BBC’s online services must move towards cooperation rather than competition

How will the BBC change over the next ten years? The BBC White Paper released this week suggested dramatic shifts. But while technology has changed how people listen and watch media, it’s remarkable how little attention was paid to the role of the web and the online environment to the BBC’s operations in the paper, particularly its news coverage.

The issue of whether the BBC crowds out the private sector was discussed mostly in reference to the production of television programmes, with the counter argument that BBC investment in content serves to encourage as well as discourage private investment. ITV is in rude health with revenue up 14% last year to £3.4 billion and profits up 6% to £641m – clearly, despite losing some audience share, the BBC’s main commercial rival is hardly about to fail from having been crowded out of the marketplace.

It’s a very different situation comparing the BBC’s news production to newspapers. The Guardian, one of the most successful online newspapers in the world, made an operating loss of £58m last year. Readers don’t like paying for online news, and advertisers aren’t particularly keen on advertising in online newspapers. The BBC’s website is among the world’s most visited with 101m unique browser visits in January 2015, and its British-facing news website is easily the most popular in the UK. Well over half of people reading news online access the BBC, whereas less than 10% access the UK’s largest newspaper sites, Daily Mail Online and the Guardian. Perhaps the BBC’s online operations threaten to crowd out the private sector here more than for television and radio – certainly its regional news coverage has in the past come under scrutiny for competition with local providers.

However, in addition to the Clementi review on BBC governance, the Department for Culture Media and Sport also commissioned an overlooked report by Oliver and Ohlbaum Associates and Oxera Consulting on the market impact and distinctiveness of the BBC’s content. The report found very limited evidence for the BBC crowding out the online market, arguing that with a reduction in the BBC’s provision of “soft news”, commercial competitors could hope to gain only between £3m to £8m a year in revenues (a small increase of about 1-2%), which might have at most a marginal overall positive market effect.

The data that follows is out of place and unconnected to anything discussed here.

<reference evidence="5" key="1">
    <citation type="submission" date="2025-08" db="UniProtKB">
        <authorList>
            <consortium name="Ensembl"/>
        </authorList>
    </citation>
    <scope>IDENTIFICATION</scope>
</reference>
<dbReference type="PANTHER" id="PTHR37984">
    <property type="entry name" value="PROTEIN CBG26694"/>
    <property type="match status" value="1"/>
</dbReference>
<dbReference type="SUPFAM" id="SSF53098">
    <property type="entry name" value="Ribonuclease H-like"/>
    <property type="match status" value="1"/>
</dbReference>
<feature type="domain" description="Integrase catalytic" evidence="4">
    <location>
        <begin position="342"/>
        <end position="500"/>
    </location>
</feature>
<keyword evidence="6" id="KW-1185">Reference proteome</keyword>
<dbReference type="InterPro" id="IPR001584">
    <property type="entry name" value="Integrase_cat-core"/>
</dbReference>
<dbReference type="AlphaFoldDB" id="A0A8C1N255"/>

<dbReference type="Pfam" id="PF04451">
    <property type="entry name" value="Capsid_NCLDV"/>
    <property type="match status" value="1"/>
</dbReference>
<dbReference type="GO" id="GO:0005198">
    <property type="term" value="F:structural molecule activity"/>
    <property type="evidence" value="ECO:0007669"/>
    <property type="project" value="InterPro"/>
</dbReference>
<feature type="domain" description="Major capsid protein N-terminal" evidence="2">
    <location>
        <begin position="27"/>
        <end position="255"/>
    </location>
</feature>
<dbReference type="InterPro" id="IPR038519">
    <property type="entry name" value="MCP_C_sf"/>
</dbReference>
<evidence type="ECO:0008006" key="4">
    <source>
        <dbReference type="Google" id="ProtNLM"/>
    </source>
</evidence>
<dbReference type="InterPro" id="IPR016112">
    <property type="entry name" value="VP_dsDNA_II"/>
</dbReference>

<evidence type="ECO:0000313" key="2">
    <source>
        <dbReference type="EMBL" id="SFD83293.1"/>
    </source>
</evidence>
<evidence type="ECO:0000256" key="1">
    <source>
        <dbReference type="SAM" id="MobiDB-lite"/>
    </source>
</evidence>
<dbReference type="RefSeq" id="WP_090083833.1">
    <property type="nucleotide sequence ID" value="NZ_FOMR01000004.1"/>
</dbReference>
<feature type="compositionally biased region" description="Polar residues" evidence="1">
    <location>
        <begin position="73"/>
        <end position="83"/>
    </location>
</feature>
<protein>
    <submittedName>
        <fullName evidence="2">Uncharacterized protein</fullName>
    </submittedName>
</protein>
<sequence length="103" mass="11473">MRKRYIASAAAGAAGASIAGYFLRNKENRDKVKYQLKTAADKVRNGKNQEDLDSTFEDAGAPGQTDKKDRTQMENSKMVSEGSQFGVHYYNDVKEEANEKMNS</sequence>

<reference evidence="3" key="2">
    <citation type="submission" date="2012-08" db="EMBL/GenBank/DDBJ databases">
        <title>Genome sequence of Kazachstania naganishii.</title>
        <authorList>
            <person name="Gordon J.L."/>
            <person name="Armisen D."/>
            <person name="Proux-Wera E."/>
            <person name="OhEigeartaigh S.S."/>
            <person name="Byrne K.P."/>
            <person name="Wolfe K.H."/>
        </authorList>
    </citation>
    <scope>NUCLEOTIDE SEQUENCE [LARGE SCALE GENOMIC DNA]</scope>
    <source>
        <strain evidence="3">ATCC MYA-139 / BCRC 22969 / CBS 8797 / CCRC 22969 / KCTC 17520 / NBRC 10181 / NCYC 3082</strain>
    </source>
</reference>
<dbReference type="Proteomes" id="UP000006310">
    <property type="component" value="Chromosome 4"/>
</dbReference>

Much more significantly, the report also argued that the BBC could cooperate more with domestic private sector rivals. In the globalised media marketplace occupied by giants – Facebook, Google, Apple, Amazon, Disney and so on – there is a compelling case for greater cooperation between British companies and organisation that would be of benefit economically and enhance pluralism and democratic debate. However, the report said nothing about the role the BBC plays in creating markets, and the benefits for consumers and citizens this creates – and this is one of the limitations of the charter review process.

Strength through variety

The benefits of linking out are clear: after reading a BBC piece readers can be pointed to other news sources, both mainstream and alternative, which will help to increase the advertising revenue of these sites, and this wouldn’t detract from the BBC’s impartiality. This proposal sits well with the BBC’s commitment at least in theory to seeing impartiality as presenting a breadth of opinion rather than the two or perhaps three points of view that continue to dominate much television and radio news coverage. It would also encourage audiences to consider different news sources, countering the echo-chamber effect that dominates much internet news and debate – where users are given more of what they like.The BBC is not currently meeting its obligation to provide 22m click-throughs a year by linking out to external sites as part of its coverage. BBC Director General Tony Hall’s ideas for an open BBC, one ready to partner with other institutions, are very welcome. Obviously the BBC may be more comfortable cooperating with museums and libraries than with competitors, not only because they are competitors but because newspapers are not obliged to be duly impartial in the way that broadcasters are.

Much of the White Paper discussion pits the private sector against the BBC or the government against the BBC. And while there are clear conflicts, there are also clear benefits of cooperation that would offer the public a range of thriving online news sources, from the impartial to the partisan. This is how an open BBC could provide greater value to the public – not only through its own services, but through providing a platform to encourage and support others.

The Conversation

John Downey, Professor of Comparative Media Analysis, Loughborough University

This article was originally published on The Conversation. Read the original article.


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